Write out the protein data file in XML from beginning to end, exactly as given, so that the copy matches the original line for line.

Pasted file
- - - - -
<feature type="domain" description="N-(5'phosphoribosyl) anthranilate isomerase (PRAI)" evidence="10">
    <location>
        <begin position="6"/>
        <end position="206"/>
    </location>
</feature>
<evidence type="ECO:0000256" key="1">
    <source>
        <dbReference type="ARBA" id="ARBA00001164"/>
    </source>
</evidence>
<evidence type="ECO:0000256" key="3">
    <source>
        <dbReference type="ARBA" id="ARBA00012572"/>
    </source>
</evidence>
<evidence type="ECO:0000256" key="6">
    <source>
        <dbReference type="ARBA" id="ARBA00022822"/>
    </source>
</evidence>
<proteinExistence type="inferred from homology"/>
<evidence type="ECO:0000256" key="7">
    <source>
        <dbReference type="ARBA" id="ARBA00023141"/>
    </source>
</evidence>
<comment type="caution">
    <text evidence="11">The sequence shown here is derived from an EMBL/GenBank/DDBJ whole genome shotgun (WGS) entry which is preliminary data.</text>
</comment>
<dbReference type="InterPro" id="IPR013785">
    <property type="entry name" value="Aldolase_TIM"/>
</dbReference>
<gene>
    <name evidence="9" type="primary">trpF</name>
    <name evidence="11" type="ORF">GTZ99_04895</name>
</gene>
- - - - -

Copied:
<feature type="domain" description="N-(5'phosphoribosyl) anthranilate isomerase (PRAI)" evidence="10">
    <location>
        <begin position="6"/>
        <end position="206"/>
    </location>
</feature>
<evidence type="ECO:0000256" key="1">
    <source>
        <dbReference type="ARBA" id="ARBA00001164"/>
    </source>
</evidence>
<evidence type="ECO:0000256" key="3">
    <source>
        <dbReference type="ARBA" id="ARBA00012572"/>
    </source>
</evidence>
<evidence type="ECO:0000256" key="6">
    <source>
        <dbReference type="ARBA" id="ARBA00022822"/>
    </source>
</evidence>
<proteinExistence type="inferred from homology"/>
<evidence type="ECO:0000256" key="7">
    <source>
        <dbReference type="ARBA" id="ARBA00023141"/>
    </source>
</evidence>
<comment type="caution">
    <text evidence="11">The sequence shown here is derived from an EMBL/GenBank/DDBJ whole genome shotgun (WGS) entry which is preliminary data.</text>
</comment>
<dbReference type="InterPro" id="IPR013785">
    <property type="entry name" value="Aldolase_TIM"/>
</dbReference>
<gene>
    <name evidence="9" type="primary">trpF</name>
    <name evidence="11" type="ORF">GTZ99_04895</name>
</gene>